Four years after the Soviets had launched Sputnik, cosmonaut Yuri Gagarin became the first man in space. The Soviets were beating the Americans to every milestone off the planet. Feeling a sense of urgency in finding a way to overtake the Soviets in the space race, in 1961 Kennedy huddled with Vice President Lyndon Johnson and his science advisers to come up with a plan. He decided that safely landing a man on the moon, though technologically daunting, was a goal that the U.S. could reach before the Soviet Union.
On May 25, 1961, Kennedy proclaimed: "I believe that this nation should commit itself to achieving the goal, before this decade is out, of landing a man on the moon and returning him safely to the Earth." Kennedy had no illusions about the challenge: "No single space project in this period will be more impressive to mankind, or more important for the long-range exploration of space; and none will be so difficult or expensive to accomplish." He warned Congress that the cost would be significant, more than $9 billion. While steeped in Cold War rhetoric, Kennedy's address also noted that the push to explore space transcended national rivalries: "This is not merely a race. Space is open to us now; and our eagerness to share its meaning is not governed by the efforts of others. We go into space because whatever mankind must undertake, free men must fully share."
Kennedy's vision guided NASA's human space flight program from the beginning. Mercury, Gemini and Apollo missions were designed with his objective in mind. Despite skeptics who thought it could not be accomplished, Kennedy's dream became a reality on July 20, 1969, when Apollo 11 commander Neil Armstrong took a small step for himself and a giant step for humanity, leaving a dusty trail of footprints on the moon, and crewmate Edwin "Buzz" Aldrin planted the flag for the United States. After more than 21 hours on the lunar surface, they returned to Earth. The two Moon-walkers had left behind scientific instruments, an American flag and other mementos, including a plaque bearing the inscription: "Here Men From Planet Earth First Set Foot Upon the Moon. Jul. 1969 A.D. We came in Peace For All Mankind."
A total of twelve Apollo astronauts would reach the lunar surface over the next three years. The Soviet Union scrapped its lunar manned mission program before one cosmonaut reached the moon. In July 1975 a new era of space cooperation, rather than competition, began as a part of Soviet-American détente: Apollo and Soyuz spacecraft executed a successful rendezvous and docking. Joint space projects continued, off and on, for years.
The United States and Russia still compete on many fronts, but the race to the Moon, like the Cold War, is nearly forgotten except in the pages of history. Most Americans can no longer remember "duck and cover" air raid drills, the fun of drinking Tang, or the excitement of men walking on the Moon. But the quality of life on Earth has been improved immeasurably as a result of the Space Race. Satellites are a vital part of our global communication system. Today we take for granted the use of digital cameras, microwaves, microcomputers, and cell phones. In addition, knowledge learned from manned space travel has led to countless improvements in medical care. Many developments in so-called "space age" technology probably would have occurred without the impetus of the American-Soviet race to the moon, but the competition surely accelerated the pace with the major investment of human resources and government funds. (See Research 3.J.)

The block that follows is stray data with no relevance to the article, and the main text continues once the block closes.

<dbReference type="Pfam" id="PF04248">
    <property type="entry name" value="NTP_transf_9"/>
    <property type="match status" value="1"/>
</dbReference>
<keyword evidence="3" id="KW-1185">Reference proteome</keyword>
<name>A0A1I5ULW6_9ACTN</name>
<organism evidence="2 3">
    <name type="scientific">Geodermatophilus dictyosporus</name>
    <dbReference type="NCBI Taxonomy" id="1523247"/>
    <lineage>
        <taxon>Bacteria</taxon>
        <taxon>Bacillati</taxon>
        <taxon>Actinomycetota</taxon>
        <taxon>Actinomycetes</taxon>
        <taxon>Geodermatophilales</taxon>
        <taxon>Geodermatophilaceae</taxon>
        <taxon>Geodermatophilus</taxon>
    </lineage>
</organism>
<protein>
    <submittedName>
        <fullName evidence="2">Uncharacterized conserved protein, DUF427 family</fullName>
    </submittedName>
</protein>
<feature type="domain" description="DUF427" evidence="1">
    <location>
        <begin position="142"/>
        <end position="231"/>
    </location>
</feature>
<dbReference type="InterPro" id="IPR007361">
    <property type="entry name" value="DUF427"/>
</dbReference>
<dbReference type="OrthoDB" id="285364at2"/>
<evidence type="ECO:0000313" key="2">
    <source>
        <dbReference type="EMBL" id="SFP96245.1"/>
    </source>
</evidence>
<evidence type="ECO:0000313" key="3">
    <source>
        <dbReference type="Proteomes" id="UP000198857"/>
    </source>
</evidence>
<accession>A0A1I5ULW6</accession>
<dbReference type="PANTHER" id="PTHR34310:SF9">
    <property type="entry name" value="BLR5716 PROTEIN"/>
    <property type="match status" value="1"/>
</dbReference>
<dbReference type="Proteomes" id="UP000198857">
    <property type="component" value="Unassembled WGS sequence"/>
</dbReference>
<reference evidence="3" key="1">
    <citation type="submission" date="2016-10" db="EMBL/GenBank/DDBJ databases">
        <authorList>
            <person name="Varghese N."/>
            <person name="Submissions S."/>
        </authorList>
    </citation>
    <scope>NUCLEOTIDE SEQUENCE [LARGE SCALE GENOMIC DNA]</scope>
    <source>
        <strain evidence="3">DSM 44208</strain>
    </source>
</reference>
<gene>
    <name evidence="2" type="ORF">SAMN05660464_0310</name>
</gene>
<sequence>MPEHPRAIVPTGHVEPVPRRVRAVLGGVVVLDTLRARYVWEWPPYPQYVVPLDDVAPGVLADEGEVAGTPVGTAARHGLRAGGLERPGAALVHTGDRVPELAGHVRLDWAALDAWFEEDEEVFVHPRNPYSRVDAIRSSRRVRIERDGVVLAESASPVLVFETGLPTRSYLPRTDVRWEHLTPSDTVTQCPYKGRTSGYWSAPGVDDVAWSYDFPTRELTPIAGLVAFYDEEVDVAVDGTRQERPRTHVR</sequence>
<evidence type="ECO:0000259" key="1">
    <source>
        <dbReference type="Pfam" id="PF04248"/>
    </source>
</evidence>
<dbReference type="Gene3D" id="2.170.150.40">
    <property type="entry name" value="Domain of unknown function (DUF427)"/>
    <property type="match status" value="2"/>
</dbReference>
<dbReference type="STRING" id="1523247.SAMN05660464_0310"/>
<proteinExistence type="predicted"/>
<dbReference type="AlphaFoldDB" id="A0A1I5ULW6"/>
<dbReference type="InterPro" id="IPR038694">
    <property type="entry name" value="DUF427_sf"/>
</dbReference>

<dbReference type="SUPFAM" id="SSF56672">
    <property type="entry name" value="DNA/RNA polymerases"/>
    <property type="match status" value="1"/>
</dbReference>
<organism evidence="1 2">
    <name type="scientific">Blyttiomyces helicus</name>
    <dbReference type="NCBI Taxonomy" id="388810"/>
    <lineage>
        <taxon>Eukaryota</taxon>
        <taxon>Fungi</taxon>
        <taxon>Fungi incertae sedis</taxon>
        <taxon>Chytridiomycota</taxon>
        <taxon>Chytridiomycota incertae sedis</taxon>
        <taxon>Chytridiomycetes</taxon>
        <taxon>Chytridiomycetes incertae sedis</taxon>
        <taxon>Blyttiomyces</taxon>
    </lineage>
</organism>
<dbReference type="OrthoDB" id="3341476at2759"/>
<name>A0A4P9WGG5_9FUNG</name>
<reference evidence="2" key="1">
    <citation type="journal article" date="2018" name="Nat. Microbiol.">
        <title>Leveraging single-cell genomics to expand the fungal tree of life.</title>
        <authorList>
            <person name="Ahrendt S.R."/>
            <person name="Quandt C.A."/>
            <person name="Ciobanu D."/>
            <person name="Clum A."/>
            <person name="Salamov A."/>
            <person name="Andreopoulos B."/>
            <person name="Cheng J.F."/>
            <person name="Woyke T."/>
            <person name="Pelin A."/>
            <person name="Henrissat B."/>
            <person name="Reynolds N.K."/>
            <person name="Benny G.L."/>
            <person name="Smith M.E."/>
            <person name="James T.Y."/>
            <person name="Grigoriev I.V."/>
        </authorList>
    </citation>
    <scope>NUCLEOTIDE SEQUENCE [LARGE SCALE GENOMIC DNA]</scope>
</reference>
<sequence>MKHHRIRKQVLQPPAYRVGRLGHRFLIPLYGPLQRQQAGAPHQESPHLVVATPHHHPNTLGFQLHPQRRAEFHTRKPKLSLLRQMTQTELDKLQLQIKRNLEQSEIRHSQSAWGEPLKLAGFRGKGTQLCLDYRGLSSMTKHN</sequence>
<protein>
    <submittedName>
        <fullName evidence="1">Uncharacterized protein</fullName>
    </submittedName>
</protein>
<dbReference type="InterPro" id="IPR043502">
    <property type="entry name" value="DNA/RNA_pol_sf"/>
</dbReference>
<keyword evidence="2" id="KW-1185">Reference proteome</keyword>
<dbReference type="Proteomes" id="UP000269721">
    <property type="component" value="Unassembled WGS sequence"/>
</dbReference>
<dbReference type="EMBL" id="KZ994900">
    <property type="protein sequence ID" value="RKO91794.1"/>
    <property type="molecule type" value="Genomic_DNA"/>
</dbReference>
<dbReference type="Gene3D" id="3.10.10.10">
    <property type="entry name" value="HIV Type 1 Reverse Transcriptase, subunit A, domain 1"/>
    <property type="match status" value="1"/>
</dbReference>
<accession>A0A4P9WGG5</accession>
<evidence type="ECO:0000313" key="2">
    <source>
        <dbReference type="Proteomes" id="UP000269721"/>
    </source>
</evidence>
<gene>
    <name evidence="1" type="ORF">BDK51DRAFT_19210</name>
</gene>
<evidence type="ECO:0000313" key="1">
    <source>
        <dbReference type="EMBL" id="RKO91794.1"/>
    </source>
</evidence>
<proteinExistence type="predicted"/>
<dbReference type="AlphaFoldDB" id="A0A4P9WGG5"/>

Ninety Miles off the Coast
Kennedy's worst foreign policy embarrassment and his greatest triumph both involved Cuba. The former will forever be remembered as the Bay of Pigs Fiasco. Near the end of the Eisenhower presidency, the CIA hatched a scheme to depose Fidel Castro by deploying a small army of fourteen hundred Cuban exiles loyal to Fulgencio Batista, the U.S.-supported dictator overthrown by Castro in 1959. The landing site was the Bahia de Cochinos (Bay of Pigs) on the southern coast of Cuba. Naively optimistic intelligence reports from the CIA predicted that thousands of Cubans would rise up and support the "liberation army" of fourteen hundred men launched from nearby Nicaragua.
What little hope of success there might have been for the "secret" operation was not helped by the fact that the Associated Press and CBS News had been reporting on the preparations for weeks and announced that the invasion was imminent. Kennedy fumed, "Castro doesn't need agents over here, all he has to do is read our [expletive] papers." Castro rounded up and detained thousands of potential "traitors" and mobilized his loyal troops to repel the invasion. Kennedy approved the operation nonetheless, which took place on April 18, 1961, but he insisted that there be no direct involvement of U.S. armed forces. Overwhelmingly outnumbered and outgunned, "Brigade 2506" never had a chance. More than a thousand surrendered, a few escaped, and the remainder were killed.
Eyeball to Eyeball
The defining moment of Kennedy's presidency occurred in October 1962, when Soviet missile installations in Cuba were discovered by American U-2 aerial photographs. Kennedy pressured Soviet premier Khrushchev into backing down (apparently), in a tense showdown. In fact, frantic behind-the-scenes negotiations resolved the crisis. Kennedy made a public announcement on television, ordered a blockade of Cuba (technically a "quarantine" to avoid a war with the Soviet Union), and demanded the prompt removal of soviet missiles. Though generally praised for his tough stance, critics have charged that Kennedy needlessly pushed the confrontation to the brink of nuclear war.